From misdemeanors to murder, Pillar has extensive experience in all facets of criminal law in Indiana. Being charged with a crime can turn your life upside down, and no one should have to go through the criminal justice system without an effective and dedicated advocate on his or her side. We understand what is at stake for our clients, and will do whatever it takes to achieve a favorable result. Contact us if you have been, or may be, charged with a crime. Your liberty is on the line, and we are here to help.

The answer to this questions varies depending on what Court your case is in, as well as whether your case is docketed for Final Pretrial Conference. Please be sure to verify with your attorney whether your attendance is required.

If you are charged with a misdemeanor criminal offense in Indiana, you will only receive a trial before a jury if you or your attorney request a jury trial. Otherwise, your misdemeanor case will be tried before the Judge in what is referred to as a Bench Trial. By requesting a jury trial early in the case, your right to have your case heard and decided by a jury is preserved.

In Indiana, a person who operates a vehicle impliedly consents to submit to a chemical test when such a test is requested by a law enforcement officer. Harsh penalties in the form of driver’s license suspensions can result if a person refuses to submit to a chemical test when requested to do so. Contact us if you or someone you know needs assistance related to an OWI charge.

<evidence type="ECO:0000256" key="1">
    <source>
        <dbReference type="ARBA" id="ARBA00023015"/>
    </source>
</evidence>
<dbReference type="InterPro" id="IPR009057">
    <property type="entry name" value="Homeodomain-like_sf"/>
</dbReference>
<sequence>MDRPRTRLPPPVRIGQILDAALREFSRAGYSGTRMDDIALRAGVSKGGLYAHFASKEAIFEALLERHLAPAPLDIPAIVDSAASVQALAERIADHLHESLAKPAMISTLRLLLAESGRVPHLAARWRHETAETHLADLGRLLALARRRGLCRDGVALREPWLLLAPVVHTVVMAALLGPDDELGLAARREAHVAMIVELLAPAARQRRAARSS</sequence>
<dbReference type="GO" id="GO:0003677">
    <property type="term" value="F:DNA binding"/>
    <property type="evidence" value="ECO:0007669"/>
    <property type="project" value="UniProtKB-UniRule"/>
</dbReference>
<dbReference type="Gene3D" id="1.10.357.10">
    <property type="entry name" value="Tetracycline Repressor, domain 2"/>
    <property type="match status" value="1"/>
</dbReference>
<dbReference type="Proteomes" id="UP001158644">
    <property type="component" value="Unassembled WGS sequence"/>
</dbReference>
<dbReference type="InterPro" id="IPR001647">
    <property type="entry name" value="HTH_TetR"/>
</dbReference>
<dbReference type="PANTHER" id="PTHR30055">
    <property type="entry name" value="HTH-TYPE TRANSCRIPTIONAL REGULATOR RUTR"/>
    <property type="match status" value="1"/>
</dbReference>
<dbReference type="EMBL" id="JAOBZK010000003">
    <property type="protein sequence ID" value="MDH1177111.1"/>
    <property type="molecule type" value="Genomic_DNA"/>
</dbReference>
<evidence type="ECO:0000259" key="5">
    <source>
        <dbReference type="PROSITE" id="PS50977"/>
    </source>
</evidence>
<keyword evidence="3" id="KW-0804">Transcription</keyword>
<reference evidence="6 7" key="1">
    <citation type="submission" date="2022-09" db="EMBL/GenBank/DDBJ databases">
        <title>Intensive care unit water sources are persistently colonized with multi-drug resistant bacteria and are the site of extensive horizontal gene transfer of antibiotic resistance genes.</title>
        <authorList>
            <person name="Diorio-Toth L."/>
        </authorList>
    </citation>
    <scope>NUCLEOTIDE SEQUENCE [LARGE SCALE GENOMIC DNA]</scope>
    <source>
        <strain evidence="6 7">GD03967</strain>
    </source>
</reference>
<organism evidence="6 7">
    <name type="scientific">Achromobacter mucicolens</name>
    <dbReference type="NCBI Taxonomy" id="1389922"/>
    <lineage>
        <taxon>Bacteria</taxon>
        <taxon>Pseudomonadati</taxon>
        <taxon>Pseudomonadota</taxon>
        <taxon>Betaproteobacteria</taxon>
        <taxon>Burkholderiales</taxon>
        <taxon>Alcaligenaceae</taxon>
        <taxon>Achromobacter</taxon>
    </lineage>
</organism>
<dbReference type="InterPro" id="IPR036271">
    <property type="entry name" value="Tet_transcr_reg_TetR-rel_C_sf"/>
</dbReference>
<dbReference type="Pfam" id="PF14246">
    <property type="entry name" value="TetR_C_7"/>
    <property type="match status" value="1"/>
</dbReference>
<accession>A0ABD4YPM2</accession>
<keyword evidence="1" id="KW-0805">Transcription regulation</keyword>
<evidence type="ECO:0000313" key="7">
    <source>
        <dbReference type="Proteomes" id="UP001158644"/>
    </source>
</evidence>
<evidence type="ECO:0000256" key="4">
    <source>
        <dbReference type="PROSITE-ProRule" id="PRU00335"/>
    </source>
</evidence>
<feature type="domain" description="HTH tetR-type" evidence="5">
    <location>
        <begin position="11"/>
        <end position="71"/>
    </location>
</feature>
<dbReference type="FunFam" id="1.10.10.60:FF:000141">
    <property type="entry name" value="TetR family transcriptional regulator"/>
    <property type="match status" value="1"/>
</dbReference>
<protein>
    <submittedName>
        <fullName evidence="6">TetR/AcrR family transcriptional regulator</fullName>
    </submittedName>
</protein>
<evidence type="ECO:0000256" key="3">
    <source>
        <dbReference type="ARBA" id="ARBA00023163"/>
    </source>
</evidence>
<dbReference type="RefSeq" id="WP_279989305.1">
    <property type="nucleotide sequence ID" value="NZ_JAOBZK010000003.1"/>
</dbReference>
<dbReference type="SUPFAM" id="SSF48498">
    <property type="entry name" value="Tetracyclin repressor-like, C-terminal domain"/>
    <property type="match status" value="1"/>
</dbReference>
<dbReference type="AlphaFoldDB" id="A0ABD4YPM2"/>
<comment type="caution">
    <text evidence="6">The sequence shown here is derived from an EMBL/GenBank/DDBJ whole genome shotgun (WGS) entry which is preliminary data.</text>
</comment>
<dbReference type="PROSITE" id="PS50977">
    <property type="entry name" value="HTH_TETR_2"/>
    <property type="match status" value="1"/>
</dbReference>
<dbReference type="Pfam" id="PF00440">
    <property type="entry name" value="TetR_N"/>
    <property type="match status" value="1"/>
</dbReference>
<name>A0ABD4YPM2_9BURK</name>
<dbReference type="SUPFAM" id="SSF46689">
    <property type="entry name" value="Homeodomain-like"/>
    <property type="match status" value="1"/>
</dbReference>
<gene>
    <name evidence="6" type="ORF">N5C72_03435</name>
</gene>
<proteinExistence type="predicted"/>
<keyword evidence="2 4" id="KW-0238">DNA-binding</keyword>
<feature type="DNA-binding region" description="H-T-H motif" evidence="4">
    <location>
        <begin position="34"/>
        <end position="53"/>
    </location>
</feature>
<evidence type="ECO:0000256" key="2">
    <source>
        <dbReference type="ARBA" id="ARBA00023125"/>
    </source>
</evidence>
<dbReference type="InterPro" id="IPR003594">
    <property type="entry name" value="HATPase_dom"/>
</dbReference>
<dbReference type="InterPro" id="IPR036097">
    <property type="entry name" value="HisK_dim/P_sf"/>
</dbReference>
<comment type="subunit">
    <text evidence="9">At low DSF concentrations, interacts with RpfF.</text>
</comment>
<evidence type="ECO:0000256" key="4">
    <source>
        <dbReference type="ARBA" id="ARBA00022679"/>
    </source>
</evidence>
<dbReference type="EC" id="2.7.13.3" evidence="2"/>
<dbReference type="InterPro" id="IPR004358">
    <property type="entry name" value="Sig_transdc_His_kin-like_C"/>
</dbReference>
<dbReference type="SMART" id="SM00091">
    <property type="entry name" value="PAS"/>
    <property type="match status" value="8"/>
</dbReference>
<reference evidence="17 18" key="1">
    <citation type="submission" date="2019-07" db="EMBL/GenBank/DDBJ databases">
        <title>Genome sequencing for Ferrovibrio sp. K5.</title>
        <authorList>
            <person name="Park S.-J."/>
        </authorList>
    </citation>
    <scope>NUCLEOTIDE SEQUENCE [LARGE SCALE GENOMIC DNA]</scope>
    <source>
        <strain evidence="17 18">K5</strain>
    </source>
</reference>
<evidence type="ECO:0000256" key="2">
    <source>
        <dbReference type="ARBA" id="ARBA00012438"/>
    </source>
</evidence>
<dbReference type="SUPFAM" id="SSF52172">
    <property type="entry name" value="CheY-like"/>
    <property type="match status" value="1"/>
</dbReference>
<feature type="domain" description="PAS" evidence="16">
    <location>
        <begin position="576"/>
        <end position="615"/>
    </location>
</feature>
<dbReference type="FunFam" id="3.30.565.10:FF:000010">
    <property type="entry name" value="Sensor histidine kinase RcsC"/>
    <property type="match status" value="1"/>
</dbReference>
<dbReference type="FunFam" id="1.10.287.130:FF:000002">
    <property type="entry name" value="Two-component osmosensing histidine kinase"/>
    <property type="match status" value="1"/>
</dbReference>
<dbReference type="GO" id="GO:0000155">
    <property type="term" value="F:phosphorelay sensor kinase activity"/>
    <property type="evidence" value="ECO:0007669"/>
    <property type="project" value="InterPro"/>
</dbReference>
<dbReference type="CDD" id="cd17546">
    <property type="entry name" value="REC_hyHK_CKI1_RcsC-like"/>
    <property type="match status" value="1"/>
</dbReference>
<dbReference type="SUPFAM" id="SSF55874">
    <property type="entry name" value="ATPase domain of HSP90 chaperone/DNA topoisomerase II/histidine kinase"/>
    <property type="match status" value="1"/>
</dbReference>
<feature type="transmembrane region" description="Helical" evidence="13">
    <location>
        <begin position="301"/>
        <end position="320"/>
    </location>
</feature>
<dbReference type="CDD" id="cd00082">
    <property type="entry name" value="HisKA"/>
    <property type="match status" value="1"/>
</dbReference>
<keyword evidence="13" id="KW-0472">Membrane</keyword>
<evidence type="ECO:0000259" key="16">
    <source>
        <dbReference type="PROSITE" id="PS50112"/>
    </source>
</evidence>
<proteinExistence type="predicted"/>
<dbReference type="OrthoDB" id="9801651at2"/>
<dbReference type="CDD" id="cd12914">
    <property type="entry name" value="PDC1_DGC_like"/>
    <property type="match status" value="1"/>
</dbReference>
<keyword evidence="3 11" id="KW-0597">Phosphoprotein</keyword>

There are exceptions to the general rule in Indiana, but most misdemeanor convictions can be expunged 5 years from the date of conviction, and most felony convictions can be expunged 8 years from the date of conviction. Certain, specific procedures and requirements exist as precursors to an expungement being granted. We have helped numerous clients expunge their records, and we would be happy to help you too. Contact Pillar Law Group for guidance or additional information on the expungement process.

In Indiana, a pretrial diversion is an agreement between the State of Indiana and the criminally accused where the State withholds prosecution of the case if the accused stays out of trouble for the term of the agreement. It is not uncommon for a pretrial diversion agreement to contain additional terms and conditions that the Defendant/accused must abide by during the term of the agreement, such as counseling or paying restitution, for example. At the end of the term of the agreement, if all conditions of the agreement have been satisfied, the State will dismiss the charge(s). Notably, a successfully completed pretrial diversion does NOT result in a criminal conviction.